Název: Using Vision for Animating Virtual Humans
Autoři: Kakadiaris, Ioannis A.
Citace zdrojového dokumentu: WSCG '2001: Conference proceedings: The 9-th International Conference in Central Europe on Computer Graphics, Visualization and Computer Vision 2001: University of West Bohemia, Plzen, Czech Republic, February 5.-9., 2001, p. vi.
Datum vydání: 2001
Nakladatel: University of West Bohemia
Typ dokumentu: conferenceObject
konferenční příspěvek
URI: http://wscg.zcu.cz/wscg2001/Keynote/Kakadiaris_WSCG2001.pdf
ISBN: 80-7082-713-0
ISSN: 1213-6972
Klíčová slova: počítačové vidění;animace;virtuální lidé
Klíčová slova v dalším jazyce: computer vision;animation;virtual humans
Abstrakt: Automatic, non-intrusive vision-based capture of the human body motion opens new possibilities in applications requiring the use of geometric and kinematic data from individuals (e. g., virtual reality, performance measurement). If synthesized motion is to be compelling, we must create actors for computer animations and virtual environments that appear when they move. In this talk, I will present the computer vision and computer graphics formulations and techniques that we have developed for the three-dimensional model-based motion capture and animation of unconstrained human movement from multiple cameras. Our tracking and animation system consists of a human motion analysis and a synthesis components. First, I will present novel analytical computer vision techniques to accurately recover the three-dimensional shape and pose of a subject's body parts. These techniques are based on the spatio-temporal analysis of a subject's silhoutte from image sequences acquired simultaneously from multiple cameras. We employ physics-based deformable human body models to estimate the position and orientation of the subject's body parts during the analysis steps. This amounts to minimizing continously the discrepancy between the occluding contour of the deformable model and the silhoutte of the human in the acquired image sequences. To mitigate difficulties arising due to occlusion, we employ multiple cameras. For efficiency and robustness, we have devised two criteria for the active time-varying selection of the subset of the cameras that provide the most information. These criteria depend on the visibility of the subject's body parts and the observability of their predicted motion from the specific camera. For the motion synthesis component, we have developed techniques that allow the efficient and realistic animation of the subject's estimated graphical model. The advantage of our system is that the subject does not have to wear markers or special equipment. Finally, I will present motion estimation and animation results demonstrating the generality and robustness of our algorithm.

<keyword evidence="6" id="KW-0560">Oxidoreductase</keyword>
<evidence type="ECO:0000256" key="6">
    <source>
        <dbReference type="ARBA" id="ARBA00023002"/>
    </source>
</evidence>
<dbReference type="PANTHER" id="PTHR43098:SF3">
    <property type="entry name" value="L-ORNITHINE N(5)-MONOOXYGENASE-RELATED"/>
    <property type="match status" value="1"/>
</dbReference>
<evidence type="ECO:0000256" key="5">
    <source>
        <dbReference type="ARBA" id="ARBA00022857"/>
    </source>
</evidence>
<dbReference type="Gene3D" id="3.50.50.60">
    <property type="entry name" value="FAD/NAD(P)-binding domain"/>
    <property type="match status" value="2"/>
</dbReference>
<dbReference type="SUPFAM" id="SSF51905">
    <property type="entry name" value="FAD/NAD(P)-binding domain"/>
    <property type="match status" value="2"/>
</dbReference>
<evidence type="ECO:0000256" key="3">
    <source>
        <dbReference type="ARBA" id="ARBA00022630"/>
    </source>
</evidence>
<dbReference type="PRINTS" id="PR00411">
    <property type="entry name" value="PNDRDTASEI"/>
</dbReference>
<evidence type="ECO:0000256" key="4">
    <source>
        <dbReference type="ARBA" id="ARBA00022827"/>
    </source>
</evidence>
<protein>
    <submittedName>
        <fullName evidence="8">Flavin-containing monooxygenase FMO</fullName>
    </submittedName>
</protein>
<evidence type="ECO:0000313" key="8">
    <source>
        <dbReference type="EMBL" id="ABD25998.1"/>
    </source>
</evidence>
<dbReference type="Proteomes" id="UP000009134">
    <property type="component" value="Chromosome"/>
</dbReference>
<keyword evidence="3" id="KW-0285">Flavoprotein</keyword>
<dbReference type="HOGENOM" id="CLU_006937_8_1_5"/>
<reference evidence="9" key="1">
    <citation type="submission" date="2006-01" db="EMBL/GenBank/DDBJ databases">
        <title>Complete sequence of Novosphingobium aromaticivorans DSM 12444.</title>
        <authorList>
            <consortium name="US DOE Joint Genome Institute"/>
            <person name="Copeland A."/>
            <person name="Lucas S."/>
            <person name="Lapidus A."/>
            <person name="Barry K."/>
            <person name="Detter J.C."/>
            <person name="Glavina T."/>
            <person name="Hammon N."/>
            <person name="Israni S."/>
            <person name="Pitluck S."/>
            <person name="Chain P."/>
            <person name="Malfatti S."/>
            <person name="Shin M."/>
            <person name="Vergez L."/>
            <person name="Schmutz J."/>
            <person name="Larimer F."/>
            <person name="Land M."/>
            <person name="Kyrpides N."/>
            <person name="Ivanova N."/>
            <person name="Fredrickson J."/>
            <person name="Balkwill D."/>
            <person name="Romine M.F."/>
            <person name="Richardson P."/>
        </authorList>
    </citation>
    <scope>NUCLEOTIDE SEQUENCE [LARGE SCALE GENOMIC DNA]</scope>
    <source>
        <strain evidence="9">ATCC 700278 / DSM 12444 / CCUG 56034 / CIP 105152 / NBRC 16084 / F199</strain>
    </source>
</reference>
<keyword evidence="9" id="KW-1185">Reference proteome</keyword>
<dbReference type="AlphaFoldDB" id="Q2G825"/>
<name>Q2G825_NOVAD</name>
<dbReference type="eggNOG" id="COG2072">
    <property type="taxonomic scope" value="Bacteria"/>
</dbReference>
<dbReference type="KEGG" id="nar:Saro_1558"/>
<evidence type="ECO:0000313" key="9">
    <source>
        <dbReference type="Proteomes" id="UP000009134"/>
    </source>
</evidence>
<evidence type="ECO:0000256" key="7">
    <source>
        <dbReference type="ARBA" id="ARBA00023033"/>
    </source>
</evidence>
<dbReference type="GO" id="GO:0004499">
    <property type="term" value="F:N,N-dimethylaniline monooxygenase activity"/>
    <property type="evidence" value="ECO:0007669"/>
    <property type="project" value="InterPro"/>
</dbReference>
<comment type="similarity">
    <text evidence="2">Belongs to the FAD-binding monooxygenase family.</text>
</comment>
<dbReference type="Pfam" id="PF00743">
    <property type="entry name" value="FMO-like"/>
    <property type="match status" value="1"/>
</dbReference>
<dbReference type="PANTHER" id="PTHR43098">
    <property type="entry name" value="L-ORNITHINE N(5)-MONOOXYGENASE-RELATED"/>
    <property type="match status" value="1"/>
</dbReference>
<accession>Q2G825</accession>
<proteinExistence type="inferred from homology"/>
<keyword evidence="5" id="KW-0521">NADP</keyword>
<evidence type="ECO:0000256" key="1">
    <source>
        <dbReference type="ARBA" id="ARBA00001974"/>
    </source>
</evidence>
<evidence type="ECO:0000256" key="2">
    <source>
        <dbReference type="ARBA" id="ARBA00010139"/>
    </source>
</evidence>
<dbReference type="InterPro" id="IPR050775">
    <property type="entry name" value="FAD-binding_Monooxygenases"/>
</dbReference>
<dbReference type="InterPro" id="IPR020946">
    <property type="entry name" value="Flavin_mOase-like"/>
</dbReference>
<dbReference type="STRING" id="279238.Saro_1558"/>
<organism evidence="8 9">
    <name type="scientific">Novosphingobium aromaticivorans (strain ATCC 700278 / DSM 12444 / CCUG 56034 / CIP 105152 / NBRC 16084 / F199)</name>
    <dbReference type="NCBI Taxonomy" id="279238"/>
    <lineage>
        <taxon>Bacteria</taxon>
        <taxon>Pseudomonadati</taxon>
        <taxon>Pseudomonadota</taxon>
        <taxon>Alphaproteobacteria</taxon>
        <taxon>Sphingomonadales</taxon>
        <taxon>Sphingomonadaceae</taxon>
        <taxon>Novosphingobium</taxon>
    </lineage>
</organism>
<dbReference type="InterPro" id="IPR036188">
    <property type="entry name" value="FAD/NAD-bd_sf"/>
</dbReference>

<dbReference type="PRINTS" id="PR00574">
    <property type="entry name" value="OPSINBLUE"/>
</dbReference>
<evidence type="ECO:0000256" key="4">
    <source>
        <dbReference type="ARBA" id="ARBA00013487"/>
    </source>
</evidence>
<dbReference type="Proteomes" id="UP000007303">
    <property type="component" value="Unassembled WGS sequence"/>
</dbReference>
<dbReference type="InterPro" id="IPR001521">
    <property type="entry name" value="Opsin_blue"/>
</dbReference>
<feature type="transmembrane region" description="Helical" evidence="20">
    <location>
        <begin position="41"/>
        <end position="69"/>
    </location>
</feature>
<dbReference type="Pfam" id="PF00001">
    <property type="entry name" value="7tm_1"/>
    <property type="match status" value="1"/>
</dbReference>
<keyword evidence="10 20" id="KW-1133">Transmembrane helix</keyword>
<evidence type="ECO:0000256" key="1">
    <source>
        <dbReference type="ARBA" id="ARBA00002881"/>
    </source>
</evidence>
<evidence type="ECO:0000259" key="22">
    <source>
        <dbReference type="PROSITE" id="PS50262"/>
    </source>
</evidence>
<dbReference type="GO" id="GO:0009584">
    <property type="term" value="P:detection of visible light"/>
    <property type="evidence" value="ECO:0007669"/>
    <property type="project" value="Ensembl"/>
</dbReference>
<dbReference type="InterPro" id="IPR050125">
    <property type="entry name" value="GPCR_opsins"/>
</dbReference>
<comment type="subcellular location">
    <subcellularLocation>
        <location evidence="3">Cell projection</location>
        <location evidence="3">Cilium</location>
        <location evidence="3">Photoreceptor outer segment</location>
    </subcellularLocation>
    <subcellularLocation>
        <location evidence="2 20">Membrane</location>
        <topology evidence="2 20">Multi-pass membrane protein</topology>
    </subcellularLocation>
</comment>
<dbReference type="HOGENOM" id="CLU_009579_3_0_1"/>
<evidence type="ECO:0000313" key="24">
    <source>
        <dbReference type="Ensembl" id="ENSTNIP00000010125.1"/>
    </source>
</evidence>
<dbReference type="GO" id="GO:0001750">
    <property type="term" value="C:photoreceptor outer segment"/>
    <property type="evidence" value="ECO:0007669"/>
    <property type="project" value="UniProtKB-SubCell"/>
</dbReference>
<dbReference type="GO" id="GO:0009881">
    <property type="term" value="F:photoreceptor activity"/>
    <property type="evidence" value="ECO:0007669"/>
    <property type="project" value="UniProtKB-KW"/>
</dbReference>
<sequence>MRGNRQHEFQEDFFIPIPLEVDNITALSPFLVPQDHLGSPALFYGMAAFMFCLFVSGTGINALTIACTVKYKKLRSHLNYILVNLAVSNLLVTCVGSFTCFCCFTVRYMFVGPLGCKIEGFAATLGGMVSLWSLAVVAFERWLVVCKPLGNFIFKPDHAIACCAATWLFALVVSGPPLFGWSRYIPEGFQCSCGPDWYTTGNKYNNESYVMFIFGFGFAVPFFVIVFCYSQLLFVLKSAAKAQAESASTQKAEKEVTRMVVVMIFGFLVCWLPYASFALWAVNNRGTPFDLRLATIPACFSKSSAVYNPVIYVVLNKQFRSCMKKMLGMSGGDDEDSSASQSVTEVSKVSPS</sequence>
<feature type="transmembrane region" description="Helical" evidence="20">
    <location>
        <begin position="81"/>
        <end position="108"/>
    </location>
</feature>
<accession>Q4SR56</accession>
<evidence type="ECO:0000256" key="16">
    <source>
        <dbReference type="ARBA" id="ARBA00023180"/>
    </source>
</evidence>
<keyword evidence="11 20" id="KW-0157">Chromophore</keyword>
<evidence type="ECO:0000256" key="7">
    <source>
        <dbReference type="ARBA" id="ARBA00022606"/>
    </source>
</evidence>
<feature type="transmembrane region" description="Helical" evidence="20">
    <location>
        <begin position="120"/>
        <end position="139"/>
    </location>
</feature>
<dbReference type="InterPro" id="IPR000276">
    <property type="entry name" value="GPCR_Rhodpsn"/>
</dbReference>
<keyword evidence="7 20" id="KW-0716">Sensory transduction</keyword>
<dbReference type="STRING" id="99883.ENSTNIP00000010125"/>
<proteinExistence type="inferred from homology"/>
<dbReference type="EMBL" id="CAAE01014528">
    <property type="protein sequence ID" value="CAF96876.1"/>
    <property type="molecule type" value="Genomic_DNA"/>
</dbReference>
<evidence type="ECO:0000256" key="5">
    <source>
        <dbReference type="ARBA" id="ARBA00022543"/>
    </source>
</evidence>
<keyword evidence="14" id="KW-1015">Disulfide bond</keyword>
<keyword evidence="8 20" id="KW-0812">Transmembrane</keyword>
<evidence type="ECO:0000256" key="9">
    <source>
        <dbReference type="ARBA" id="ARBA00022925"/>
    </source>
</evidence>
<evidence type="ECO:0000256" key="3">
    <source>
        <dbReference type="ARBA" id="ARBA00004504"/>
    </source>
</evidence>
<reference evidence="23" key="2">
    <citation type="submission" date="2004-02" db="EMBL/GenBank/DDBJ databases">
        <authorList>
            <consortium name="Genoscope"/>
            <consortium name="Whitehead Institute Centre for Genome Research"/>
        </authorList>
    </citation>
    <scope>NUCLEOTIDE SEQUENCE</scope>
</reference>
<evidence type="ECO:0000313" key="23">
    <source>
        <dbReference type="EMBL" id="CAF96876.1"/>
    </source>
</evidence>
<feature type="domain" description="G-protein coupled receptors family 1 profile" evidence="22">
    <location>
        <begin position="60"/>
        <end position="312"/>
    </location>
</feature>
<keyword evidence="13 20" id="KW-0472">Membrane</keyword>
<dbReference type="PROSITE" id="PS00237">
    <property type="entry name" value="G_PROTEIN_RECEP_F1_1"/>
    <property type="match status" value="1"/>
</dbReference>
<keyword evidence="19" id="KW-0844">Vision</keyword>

Práva: © University of West Bohemia
Vyskytuje se v kolekcích:WSCG '2001: Conference proceedings

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